Author Options:

How to configure LM317T to deliver 5 amps? Answered

Hi guys, I'm new to the site.
I wonder if someone could help me resolve my problem.

Well, I'm trying to build a Laptop AC Adapter, but I can't get these components right now:
-A Transformer
-A voltage regulator other than LM317T and I have no experience with other ICs.

So I'm using a DC to DC converter.
The input power supply is a Z12 Lexmark printer AC adapter. It gives a DC output current of 830mA under 30 volts (actually it's 37.5 volts, I've checked this with my multimeter).
However, the output I would like to get is 4-5 amps under 19.5 volts.

I would like to mention that I've already given it a try. But the output current I've got wasn't enough to feed the laptop.
I've used an LM317T and adjusted the voltage with a 6.6k resistor and a 47k potentiometer down to 19.5 volts.

If there is a way to boost up the current with a joulethief or using a set of transistors or parallels LM317Ts, please tell me.
Also, I hope that you give me the part number of all the components to match up with the LM317T because I must use this type of regulator.

Thanks for your help and please consider my situation.


Okay, may be I'm strange or crazy, but there is something I believe in:
"If you're looking for small something in this huge world, only time would seperate you. No distance, no other dimensions as well. Always keep looking, and someday time you've spent will end up into past."

Thanks guys for trying to help me, but to tell you the truth...


No one has succeded afterall in helping me.
I thought that someone would have some brilliant ideas and could bring some new concepts.


Make what you believe.
Make it work.
We each who have over
10,000 Hours circuit D&D under our respective belts.
Will be kneeling at the Door to your work shack.
Only if the power output is more then that coming in !

D&D == Design and Development

There is a way to increase current using an inductor because it has the propensity of storing energy in a field that surrounds it.
Alas the voltage is conversely reduced..

There is a way to use an array of condensers to increase current by charging them in series and discharging them in parallel.
Alas the voltage is conversely reduced..

Until then, in my case 20 years is all you have,  I HAVE LOST
to the intuitive tunnels in your mind.

Sorry for being too rude. I was too excited in making a new experiment, and suddenly words have flown out away of me. Please I'm trying to be so nice and clear with you guys, I don't want any trouble. I did understand the relation that joins volts and amps at least.(Only at 98.382% for now LOL) Anyway, this was my first topic on the site! Of course, thanks to me and ICENG, you didn't get bored for about two days.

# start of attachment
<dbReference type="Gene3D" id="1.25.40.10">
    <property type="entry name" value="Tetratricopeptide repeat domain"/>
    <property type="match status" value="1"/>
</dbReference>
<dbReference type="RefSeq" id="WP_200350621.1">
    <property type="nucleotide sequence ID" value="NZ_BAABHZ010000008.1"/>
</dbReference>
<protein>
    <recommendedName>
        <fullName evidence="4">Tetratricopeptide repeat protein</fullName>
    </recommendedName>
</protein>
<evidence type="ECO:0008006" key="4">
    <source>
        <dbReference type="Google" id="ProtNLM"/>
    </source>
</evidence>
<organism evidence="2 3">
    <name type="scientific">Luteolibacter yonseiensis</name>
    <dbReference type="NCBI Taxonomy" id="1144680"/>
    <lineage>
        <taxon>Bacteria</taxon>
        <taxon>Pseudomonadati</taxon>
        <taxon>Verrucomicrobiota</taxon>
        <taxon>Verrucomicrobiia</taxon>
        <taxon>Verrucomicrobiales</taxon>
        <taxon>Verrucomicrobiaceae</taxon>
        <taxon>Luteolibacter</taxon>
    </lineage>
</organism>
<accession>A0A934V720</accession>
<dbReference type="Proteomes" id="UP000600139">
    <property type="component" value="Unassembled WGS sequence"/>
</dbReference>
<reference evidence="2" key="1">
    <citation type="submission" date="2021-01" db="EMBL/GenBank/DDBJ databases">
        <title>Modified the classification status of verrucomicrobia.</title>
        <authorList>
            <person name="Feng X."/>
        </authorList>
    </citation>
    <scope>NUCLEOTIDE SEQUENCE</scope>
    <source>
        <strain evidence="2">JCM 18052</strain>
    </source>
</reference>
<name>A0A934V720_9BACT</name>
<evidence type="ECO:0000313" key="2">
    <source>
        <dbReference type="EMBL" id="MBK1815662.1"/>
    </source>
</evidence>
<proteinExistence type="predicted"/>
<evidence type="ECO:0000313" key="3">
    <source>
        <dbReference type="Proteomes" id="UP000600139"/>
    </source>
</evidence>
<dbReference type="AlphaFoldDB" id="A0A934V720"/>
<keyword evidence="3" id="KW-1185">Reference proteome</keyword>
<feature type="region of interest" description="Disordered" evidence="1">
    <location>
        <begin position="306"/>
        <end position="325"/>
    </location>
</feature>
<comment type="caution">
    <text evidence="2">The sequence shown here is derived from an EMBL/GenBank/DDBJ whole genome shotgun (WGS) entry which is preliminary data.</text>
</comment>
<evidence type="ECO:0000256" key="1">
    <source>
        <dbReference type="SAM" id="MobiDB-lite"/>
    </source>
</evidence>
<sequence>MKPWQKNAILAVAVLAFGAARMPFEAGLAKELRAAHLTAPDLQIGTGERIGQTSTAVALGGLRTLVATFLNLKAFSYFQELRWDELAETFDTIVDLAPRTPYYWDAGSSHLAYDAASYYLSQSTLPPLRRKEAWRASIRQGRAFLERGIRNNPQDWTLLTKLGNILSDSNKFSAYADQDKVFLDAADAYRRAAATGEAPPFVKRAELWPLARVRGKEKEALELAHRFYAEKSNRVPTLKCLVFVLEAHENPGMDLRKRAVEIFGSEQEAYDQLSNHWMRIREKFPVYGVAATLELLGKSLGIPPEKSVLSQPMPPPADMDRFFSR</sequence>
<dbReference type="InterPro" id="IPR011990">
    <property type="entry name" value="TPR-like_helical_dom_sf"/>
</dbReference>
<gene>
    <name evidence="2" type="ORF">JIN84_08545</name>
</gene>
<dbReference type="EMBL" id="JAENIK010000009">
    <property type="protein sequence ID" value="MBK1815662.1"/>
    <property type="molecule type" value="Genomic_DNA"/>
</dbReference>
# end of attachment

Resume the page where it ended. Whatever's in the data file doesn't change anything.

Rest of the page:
Well for now I've got a better idea and I will use it on my own risk. I will post a new topic when ready and please try to understand me this time because I'm already understanding and respecting all of you BRO and PRO.

Anybody knows a way of how to step down AC voltage without using a transformer. I have a bunch of different capacitors, resistors, diodes, transistors and bridge rectifiers.
Please help me, sorry for being too much annoying! :'(

No, you absolutely HAVE to use a transformer to reduce AC mains to safe levels and isolation.


5 years ago

This is what you must construct 
IF your source can Deliver.


lm317-5 amps-power-circuit.jpg

Well, this might be helpful but please could you provide a short description of the sub-circuits functions or at least post a link to the official page. The input source I have can deliver up to 830mA under 30 volts.
Thank you in advance!

"IF your source can Deliver. "  which it cannot !!

is what I said

and everyone else said

Unhappily you cannot get more out then you  put in

Also until you grasp this one understanding
Explaining the Real details will be lost in the windmills of your mind

You can't get more power out (19.5 x 5= 97W) than you put in (0.83 x 30= 25W)

You can't do what you want with the parts you have.


Thanks for answering me sir, but I thought that there was a way by storing energy using capacitors or inductors and then delivering it back to the circuit again. That would solve the problem of not having enough power but I didn't try it. I'm always looking for an answer.

No, a joule thief does the opposite, increasing voltage at the cost of more current. (same watts)...going from less than a volt up to about 4 volts for very short pulses, at 5-10x the current draw.

You can increase current, but only at the cost of dropping more voltage. (same watts)

Watts are total power, volts multiplied by amps. Watts stay constant while volts and amps can be interchanged with different transformations.

So there is no hope making this converter.
Any better ideas, at low cost?

buy a laptop power supply. I wouldn't trust powering my laptop from anything but the original article.

Device worth upwards of several thousand dollars...
...to cheap out on the power supply that drives everything in that device.

Only for a very short period.

Essentially over time power in = slightly less power out.

if it didn't we could easily build over unity machines. (perpetual motion)

For what they cost it's lot easier and possibly not a lot more costly to buy one & get a neat package.